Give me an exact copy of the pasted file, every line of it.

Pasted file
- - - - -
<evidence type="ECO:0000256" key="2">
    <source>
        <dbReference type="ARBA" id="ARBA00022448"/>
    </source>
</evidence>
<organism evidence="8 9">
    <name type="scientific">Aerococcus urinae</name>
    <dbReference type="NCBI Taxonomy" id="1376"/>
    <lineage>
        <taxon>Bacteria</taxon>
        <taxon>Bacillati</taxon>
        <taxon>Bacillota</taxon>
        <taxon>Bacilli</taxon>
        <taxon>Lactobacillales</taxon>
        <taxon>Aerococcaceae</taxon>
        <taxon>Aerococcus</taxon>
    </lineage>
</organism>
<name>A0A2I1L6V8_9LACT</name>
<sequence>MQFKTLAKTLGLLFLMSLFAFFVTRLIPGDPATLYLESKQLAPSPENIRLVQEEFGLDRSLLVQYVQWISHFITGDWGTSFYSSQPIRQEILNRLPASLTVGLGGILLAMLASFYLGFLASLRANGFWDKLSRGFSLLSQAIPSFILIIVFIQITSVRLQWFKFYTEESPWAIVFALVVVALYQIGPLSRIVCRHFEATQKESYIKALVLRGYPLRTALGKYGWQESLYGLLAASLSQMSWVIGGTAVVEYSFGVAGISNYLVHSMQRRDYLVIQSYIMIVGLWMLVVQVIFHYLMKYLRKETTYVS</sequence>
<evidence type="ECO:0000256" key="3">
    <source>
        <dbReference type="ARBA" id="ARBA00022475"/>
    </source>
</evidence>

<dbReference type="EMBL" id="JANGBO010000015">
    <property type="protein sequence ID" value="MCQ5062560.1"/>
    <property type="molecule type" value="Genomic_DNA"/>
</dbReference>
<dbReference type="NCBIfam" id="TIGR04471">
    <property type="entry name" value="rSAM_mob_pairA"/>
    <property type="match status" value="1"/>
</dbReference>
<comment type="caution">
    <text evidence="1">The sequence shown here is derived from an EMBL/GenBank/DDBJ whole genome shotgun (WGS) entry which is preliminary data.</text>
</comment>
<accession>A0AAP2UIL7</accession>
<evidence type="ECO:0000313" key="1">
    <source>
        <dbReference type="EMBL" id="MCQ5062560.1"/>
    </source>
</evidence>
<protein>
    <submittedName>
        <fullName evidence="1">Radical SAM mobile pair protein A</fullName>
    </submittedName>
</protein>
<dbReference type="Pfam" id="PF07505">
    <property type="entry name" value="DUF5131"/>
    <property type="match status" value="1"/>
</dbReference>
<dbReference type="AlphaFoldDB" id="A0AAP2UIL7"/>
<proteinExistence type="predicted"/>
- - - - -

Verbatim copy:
<evidence type="ECO:0000256" key="2">
    <source>
        <dbReference type="ARBA" id="ARBA00022448"/>
    </source>
</evidence>
<organism evidence="8 9">
    <name type="scientific">Aerococcus urinae</name>
    <dbReference type="NCBI Taxonomy" id="1376"/>
    <lineage>
        <taxon>Bacteria</taxon>
        <taxon>Bacillati</taxon>
        <taxon>Bacillota</taxon>
        <taxon>Bacilli</taxon>
        <taxon>Lactobacillales</taxon>
        <taxon>Aerococcaceae</taxon>
        <taxon>Aerococcus</taxon>
    </lineage>
</organism>
<name>A0A2I1L6V8_9LACT</name>
<sequence>MQFKTLAKTLGLLFLMSLFAFFVTRLIPGDPATLYLESKQLAPSPENIRLVQEEFGLDRSLLVQYVQWISHFITGDWGTSFYSSQPIRQEILNRLPASLTVGLGGILLAMLASFYLGFLASLRANGFWDKLSRGFSLLSQAIPSFILIIVFIQITSVRLQWFKFYTEESPWAIVFALVVVALYQIGPLSRIVCRHFEATQKESYIKALVLRGYPLRTALGKYGWQESLYGLLAASLSQMSWVIGGTAVVEYSFGVAGISNYLVHSMQRRDYLVIQSYIMIVGLWMLVVQVIFHYLMKYLRKETTYVS</sequence>
<evidence type="ECO:0000256" key="3">
    <source>
        <dbReference type="ARBA" id="ARBA00022475"/>
    </source>
</evidence>

<dbReference type="EMBL" id="JANGBO010000015">
    <property type="protein sequence ID" value="MCQ5062560.1"/>
    <property type="molecule type" value="Genomic_DNA"/>
</dbReference>
<dbReference type="NCBIfam" id="TIGR04471">
    <property type="entry name" value="rSAM_mob_pairA"/>
    <property type="match status" value="1"/>
</dbReference>
<comment type="caution">
    <text evidence="1">The sequence shown here is derived from an EMBL/GenBank/DDBJ whole genome shotgun (WGS) entry which is preliminary data.</text>
</comment>
<accession>A0AAP2UIL7</accession>
<evidence type="ECO:0000313" key="1">
    <source>
        <dbReference type="EMBL" id="MCQ5062560.1"/>
    </source>
</evidence>
<protein>
    <submittedName>
        <fullName evidence="1">Radical SAM mobile pair protein A</fullName>
    </submittedName>
</protein>
<dbReference type="Pfam" id="PF07505">
    <property type="entry name" value="DUF5131"/>
    <property type="match status" value="1"/>
</dbReference>
<dbReference type="AlphaFoldDB" id="A0AAP2UIL7"/>
<proteinExistence type="predicted"/>